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Talk to Rebecca about the perfect foor & wine matches
My colleagues and I love nothing more than sitting down with a fabulous plate of food and a delicious bottle of wine. If you're stuck for ideas on what to serve with your latest menu creation, please give me a call - whether its high-end entertaining, or just a great value wine for your mid-week stew or salad, I will help you find the right wine.
There may be many aspects to look at when matching food and wine, but the most important opinion is your own. If you like it, it isn't wrong.
We all know that white wine goes with fish and red wine matches beef, but it is this always the case? What if we turn conventional wisdom on its head?
The matching of food and wine should not always be looked at as pairing the main item of a meal. Take a roast dinner for example, if you serve beef, people will serve red wine, and if you serve chicken, people may suggest a white wine. Look at your plate, however, and work out what percentage of it is taken up by the meat - probably no more than a quarter. That means 75% of your plate may not be suitable for the wine and the opposite colour may actually work better. So a roast chicken with all the trimmings of sausage meat stuffing, roasted vegetables and rich gravy will probably pair better with a red.
Similarly, a roasted fillet of beef, served with fresh Asian-spiced greens and citrus vinagrette is not going to pair well with your best claret.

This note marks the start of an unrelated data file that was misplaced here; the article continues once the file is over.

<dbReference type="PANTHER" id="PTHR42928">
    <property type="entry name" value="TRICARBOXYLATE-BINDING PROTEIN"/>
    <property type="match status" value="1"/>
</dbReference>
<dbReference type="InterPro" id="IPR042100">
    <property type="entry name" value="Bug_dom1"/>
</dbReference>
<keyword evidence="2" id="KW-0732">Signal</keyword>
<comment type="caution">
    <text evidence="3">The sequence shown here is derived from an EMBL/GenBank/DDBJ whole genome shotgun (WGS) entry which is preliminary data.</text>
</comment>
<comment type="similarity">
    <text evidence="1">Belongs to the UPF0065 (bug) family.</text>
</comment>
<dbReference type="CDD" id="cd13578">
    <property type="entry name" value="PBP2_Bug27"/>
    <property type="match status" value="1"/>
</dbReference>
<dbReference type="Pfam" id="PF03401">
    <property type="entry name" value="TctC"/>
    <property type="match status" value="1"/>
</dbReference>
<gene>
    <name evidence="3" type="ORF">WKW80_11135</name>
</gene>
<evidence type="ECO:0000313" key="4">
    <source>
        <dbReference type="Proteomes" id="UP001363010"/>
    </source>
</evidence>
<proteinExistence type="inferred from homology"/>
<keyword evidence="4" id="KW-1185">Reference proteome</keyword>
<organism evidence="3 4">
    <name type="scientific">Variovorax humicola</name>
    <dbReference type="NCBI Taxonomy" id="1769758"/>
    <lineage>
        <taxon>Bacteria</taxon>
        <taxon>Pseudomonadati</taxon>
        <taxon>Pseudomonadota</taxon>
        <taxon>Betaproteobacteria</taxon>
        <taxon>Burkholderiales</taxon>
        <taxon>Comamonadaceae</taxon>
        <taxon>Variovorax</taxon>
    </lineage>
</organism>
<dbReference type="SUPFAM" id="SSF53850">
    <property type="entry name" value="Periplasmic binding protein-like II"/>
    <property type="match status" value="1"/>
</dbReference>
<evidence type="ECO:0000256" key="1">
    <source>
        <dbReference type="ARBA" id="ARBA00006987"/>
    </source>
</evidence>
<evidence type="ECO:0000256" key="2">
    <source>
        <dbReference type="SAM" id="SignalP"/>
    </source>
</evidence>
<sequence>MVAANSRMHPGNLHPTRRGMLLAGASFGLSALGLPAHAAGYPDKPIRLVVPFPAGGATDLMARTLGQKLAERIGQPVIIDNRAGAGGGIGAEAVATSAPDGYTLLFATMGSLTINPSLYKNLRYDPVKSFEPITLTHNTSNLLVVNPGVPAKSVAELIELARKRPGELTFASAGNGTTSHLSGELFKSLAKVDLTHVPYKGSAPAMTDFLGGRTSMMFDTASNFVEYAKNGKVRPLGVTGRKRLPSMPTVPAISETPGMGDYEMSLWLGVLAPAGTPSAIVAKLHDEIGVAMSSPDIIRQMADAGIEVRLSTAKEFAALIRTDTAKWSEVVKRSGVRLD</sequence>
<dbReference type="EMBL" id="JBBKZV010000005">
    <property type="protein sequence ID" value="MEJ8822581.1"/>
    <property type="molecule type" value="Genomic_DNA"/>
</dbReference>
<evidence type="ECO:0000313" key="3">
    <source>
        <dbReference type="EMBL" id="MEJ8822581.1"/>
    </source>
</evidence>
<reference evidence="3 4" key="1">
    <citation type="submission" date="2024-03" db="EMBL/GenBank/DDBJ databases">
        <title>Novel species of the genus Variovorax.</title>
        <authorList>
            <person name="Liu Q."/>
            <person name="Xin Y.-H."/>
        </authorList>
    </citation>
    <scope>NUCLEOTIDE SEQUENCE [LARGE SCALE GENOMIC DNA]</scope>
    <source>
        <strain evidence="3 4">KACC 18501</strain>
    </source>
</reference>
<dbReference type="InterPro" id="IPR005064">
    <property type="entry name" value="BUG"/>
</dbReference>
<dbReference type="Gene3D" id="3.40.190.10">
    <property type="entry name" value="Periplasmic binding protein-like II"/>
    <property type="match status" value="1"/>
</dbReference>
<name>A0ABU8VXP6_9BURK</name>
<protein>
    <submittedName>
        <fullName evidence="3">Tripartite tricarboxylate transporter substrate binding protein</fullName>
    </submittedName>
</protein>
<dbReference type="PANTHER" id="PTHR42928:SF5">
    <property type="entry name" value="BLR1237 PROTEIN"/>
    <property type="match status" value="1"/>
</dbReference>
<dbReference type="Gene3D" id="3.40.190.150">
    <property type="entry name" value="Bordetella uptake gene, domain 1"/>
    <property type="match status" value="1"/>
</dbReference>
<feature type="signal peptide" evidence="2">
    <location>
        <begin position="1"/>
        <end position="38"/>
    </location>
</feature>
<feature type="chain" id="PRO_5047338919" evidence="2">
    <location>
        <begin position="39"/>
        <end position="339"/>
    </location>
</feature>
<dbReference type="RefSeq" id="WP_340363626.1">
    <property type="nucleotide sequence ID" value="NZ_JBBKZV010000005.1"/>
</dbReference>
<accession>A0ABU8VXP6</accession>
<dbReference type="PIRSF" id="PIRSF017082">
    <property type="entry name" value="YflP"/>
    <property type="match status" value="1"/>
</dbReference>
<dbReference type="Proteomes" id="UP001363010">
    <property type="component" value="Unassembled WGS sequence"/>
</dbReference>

You can now talk to Rebecca or any of our Cellar specialists directly on
03456 100 304
(Monday - Friday 9am-5pm)
Yes, it can be done - white wine with a rich tomato meat sauce. Traditional "ragu bolognese" has milk added to it and this tempers the richness slightly adding a further level of acidity to the dish. Combine this with the tomatoes and you have a wonderful dish full of fresh flavours from the meat and herbs. Reds work well, but so do whites with a bit of body and plenty of acidity. Obviously Italian dishes pair well with Italian wines and one of the best from our range to complement this dish would be Malvira Roero Arneis - give it a go for yourself!
A meaty fish like monkfish, when served grilled with a salad and a beurre blanc, would be heavenly with a white Burgundy. However, if the monkfish was wrapped in Parma ham and served on a bed of puy lentils the more robust flavours will stand up to lighter reds.
Lightly chilling the red in this instance would create a wonderful match. Try the Croix de Chaintres Saumur-Champigny as a delicious example.